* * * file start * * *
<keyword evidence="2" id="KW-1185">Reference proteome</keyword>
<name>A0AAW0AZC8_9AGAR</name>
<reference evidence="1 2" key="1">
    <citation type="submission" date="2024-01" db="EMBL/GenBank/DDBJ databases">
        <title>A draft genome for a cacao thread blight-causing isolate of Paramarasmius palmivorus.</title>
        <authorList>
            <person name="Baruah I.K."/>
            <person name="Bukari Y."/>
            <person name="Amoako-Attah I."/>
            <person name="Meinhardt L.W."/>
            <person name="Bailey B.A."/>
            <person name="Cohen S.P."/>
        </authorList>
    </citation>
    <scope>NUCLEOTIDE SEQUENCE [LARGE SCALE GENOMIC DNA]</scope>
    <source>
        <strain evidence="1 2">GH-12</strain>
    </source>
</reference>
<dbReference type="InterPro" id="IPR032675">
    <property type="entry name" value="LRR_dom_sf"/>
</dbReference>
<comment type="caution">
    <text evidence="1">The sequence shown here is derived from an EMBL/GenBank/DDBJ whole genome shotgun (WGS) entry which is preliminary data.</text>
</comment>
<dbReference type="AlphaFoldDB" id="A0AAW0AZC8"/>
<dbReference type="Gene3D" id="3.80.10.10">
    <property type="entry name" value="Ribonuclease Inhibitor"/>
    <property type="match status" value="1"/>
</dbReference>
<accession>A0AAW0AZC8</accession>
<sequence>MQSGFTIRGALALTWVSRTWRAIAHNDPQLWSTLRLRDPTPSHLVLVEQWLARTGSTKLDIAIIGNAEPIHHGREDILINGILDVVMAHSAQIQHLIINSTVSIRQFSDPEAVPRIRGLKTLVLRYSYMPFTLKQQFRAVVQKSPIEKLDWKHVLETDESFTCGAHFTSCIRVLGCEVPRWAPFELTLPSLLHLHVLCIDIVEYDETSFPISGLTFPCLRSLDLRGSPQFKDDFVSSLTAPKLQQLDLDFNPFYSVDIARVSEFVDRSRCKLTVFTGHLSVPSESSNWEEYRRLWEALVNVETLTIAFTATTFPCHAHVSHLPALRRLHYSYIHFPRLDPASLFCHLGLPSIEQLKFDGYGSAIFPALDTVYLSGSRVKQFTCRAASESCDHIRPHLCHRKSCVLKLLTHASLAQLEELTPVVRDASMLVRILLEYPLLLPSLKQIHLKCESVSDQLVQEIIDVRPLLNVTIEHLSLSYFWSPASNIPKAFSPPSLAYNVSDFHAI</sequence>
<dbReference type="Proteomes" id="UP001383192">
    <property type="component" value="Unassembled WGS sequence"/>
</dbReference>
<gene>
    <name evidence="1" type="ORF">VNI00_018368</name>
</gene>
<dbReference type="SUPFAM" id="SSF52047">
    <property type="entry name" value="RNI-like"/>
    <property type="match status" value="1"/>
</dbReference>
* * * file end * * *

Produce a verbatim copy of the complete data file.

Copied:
<keyword evidence="2" id="KW-1185">Reference proteome</keyword>
<name>A0AAW0AZC8_9AGAR</name>
<reference evidence="1 2" key="1">
    <citation type="submission" date="2024-01" db="EMBL/GenBank/DDBJ databases">
        <title>A draft genome for a cacao thread blight-causing isolate of Paramarasmius palmivorus.</title>
        <authorList>
            <person name="Baruah I.K."/>
            <person name="Bukari Y."/>
            <person name="Amoako-Attah I."/>
            <person name="Meinhardt L.W."/>
            <person name="Bailey B.A."/>
            <person name="Cohen S.P."/>
        </authorList>
    </citation>
    <scope>NUCLEOTIDE SEQUENCE [LARGE SCALE GENOMIC DNA]</scope>
    <source>
        <strain evidence="1 2">GH-12</strain>
    </source>
</reference>
<dbReference type="InterPro" id="IPR032675">
    <property type="entry name" value="LRR_dom_sf"/>
</dbReference>
<comment type="caution">
    <text evidence="1">The sequence shown here is derived from an EMBL/GenBank/DDBJ whole genome shotgun (WGS) entry which is preliminary data.</text>
</comment>
<dbReference type="AlphaFoldDB" id="A0AAW0AZC8"/>
<dbReference type="Gene3D" id="3.80.10.10">
    <property type="entry name" value="Ribonuclease Inhibitor"/>
    <property type="match status" value="1"/>
</dbReference>
<accession>A0AAW0AZC8</accession>
<sequence>MQSGFTIRGALALTWVSRTWRAIAHNDPQLWSTLRLRDPTPSHLVLVEQWLARTGSTKLDIAIIGNAEPIHHGREDILINGILDVVMAHSAQIQHLIINSTVSIRQFSDPEAVPRIRGLKTLVLRYSYMPFTLKQQFRAVVQKSPIEKLDWKHVLETDESFTCGAHFTSCIRVLGCEVPRWAPFELTLPSLLHLHVLCIDIVEYDETSFPISGLTFPCLRSLDLRGSPQFKDDFVSSLTAPKLQQLDLDFNPFYSVDIARVSEFVDRSRCKLTVFTGHLSVPSESSNWEEYRRLWEALVNVETLTIAFTATTFPCHAHVSHLPALRRLHYSYIHFPRLDPASLFCHLGLPSIEQLKFDGYGSAIFPALDTVYLSGSRVKQFTCRAASESCDHIRPHLCHRKSCVLKLLTHASLAQLEELTPVVRDASMLVRILLEYPLLLPSLKQIHLKCESVSDQLVQEIIDVRPLLNVTIEHLSLSYFWSPASNIPKAFSPPSLAYNVSDFHAI</sequence>
<dbReference type="Proteomes" id="UP001383192">
    <property type="component" value="Unassembled WGS sequence"/>
</dbReference>
<gene>
    <name evidence="1" type="ORF">VNI00_018368</name>
</gene>
<dbReference type="SUPFAM" id="SSF52047">
    <property type="entry name" value="RNI-like"/>
    <property type="match status" value="1"/>
</dbReference>